10 Greatest TV Pilots ever…

…at least according to Gary Sussman at Time magazine:


As with many such lists, it is one person’s opinion and I’m certain there will be those who debate the merits (or lack thereof) of the choices.  After seeing this list I thought hard about which TV show pilots really gripped me from the very beginning and had me totally sold on the show itself and had me watching until the end.

Lost certainly did this -at least for me- perhaps better than any pilot ever and therefore its inclusion on the list is quite appropriate.  Mind you, I’m not saying the rest of the series delivered on that white knuckle thriller of a pilot.  If memory serves, the second season in particular -the one that focused entirely too many episodes on the survivors of the rear of the aircraft- was for me a classic case of the sophomore blues and almost had me leaving the show.  The final season I didn’t view quite as dimly as others, though I did feel there were more than a few episodes in it that appeared to be there for little more than to string out time.

Still, I was amazed by the pilot of Lost and was stunned that two hours had passed so quickly (the pilot was presented in two parts and aired consecutively on one night).

Three other pilots that had me right off the bat:

The X-Files.  The pilot episode of the well regarded series worked so very well because right from the start the rapport/chemistry between David Duchovny’s Mulder and Gillian Anderson’s Scully was there in full force.  Granted, the storylines were eerie and quirky and helped sell this particular ride, but it was the interaction between Mulder and Scully, their clear liking for each other even though their views were sometimes very far off, that worked so well.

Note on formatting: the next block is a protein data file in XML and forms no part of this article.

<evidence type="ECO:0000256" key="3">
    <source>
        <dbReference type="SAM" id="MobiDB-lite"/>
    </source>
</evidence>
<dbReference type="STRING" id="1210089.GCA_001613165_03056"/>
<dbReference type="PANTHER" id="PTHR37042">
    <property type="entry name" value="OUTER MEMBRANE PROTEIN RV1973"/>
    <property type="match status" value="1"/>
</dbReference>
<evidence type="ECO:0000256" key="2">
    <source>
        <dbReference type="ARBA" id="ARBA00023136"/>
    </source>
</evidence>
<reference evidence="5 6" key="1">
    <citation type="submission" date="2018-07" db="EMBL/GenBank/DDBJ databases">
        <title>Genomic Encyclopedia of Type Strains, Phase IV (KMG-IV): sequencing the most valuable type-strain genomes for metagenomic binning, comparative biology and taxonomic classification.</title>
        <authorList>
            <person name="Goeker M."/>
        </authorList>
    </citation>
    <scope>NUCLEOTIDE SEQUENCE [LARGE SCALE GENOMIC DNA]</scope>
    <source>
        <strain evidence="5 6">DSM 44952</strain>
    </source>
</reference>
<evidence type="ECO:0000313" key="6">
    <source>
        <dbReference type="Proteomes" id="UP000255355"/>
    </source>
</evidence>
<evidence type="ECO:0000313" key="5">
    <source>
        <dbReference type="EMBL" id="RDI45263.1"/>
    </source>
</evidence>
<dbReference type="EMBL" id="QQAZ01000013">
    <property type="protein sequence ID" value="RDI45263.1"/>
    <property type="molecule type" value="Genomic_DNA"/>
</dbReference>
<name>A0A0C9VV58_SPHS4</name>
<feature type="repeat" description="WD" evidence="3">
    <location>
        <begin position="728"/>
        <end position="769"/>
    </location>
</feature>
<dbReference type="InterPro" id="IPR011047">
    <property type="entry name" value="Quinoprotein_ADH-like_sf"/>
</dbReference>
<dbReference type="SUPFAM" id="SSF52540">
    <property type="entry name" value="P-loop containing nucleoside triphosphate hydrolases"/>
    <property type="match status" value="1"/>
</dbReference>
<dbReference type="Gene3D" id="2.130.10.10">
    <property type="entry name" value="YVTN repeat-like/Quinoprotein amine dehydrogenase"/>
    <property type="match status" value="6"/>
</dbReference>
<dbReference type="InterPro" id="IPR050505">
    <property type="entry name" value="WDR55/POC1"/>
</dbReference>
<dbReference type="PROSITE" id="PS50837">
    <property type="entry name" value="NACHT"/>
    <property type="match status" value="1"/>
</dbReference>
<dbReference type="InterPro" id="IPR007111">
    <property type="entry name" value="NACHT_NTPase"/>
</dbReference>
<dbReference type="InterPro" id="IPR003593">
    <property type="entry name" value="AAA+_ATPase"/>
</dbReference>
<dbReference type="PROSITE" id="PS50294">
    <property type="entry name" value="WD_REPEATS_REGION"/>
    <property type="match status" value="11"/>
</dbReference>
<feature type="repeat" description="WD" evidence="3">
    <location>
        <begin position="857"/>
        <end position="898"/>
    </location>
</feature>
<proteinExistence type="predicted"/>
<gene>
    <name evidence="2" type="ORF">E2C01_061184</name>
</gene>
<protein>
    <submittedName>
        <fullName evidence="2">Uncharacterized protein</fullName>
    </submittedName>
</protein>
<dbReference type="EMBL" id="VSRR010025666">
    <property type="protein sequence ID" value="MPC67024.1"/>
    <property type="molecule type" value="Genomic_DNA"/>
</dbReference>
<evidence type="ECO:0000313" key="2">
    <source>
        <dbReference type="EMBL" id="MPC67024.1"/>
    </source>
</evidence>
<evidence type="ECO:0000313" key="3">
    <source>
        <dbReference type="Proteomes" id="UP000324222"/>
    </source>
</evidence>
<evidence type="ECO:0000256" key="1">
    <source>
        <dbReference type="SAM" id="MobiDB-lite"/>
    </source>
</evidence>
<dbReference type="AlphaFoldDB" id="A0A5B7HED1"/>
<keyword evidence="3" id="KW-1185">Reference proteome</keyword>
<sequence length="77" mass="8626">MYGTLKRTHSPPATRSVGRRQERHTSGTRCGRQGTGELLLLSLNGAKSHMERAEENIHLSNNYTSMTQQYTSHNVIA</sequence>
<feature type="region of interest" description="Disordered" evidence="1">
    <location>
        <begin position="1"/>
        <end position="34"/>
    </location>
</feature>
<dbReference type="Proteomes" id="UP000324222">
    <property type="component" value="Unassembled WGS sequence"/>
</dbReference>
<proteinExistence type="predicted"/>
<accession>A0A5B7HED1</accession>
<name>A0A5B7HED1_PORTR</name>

Miami Vice.  Granted we are talking about an older series set in a certain MTV inspired time frame yet it was one that blazed a trail many other shows would follow and improve upon.  Regardless, if you were around in 1984 when the pilot episode of Miami Vice aired you saw something radically different from your standard TV fare.  Again, the chemistry between Don Johnson’s Crockett and Phillip Michael Thomas’ Tubbs (not to slight the other cast, including Edward James Olmos as Castillo, who would arrive afterwards) proved a draw along with the flashy visuals and action.  But what really made this series a head turner at the time was its use of music to accentuate moods, something that so many other shows have mined afterwards but was really used to great effect the first time there…

Finally, the pilot for the 2004 Battlestar Galactica was, to me, a great success.  Given the fact that they were up against re-imagining a somewhat nostalgically beloved series and were already aware of (gasp!) switching character sexes and races, there was a very real possibility going into seeing the pilot that things could fall apart quickly.  Some say it did in toward the show’s end and I can’t convincingly argue against them…the final minutes of the final episode on primitive Earth and then seeing the “spirits” of two of the characters in modern times was odd and didn’t work as well as I suspect the writers hoped it would.  Regardless of how it ended, the show began with a mighty interesting (pilot) bang.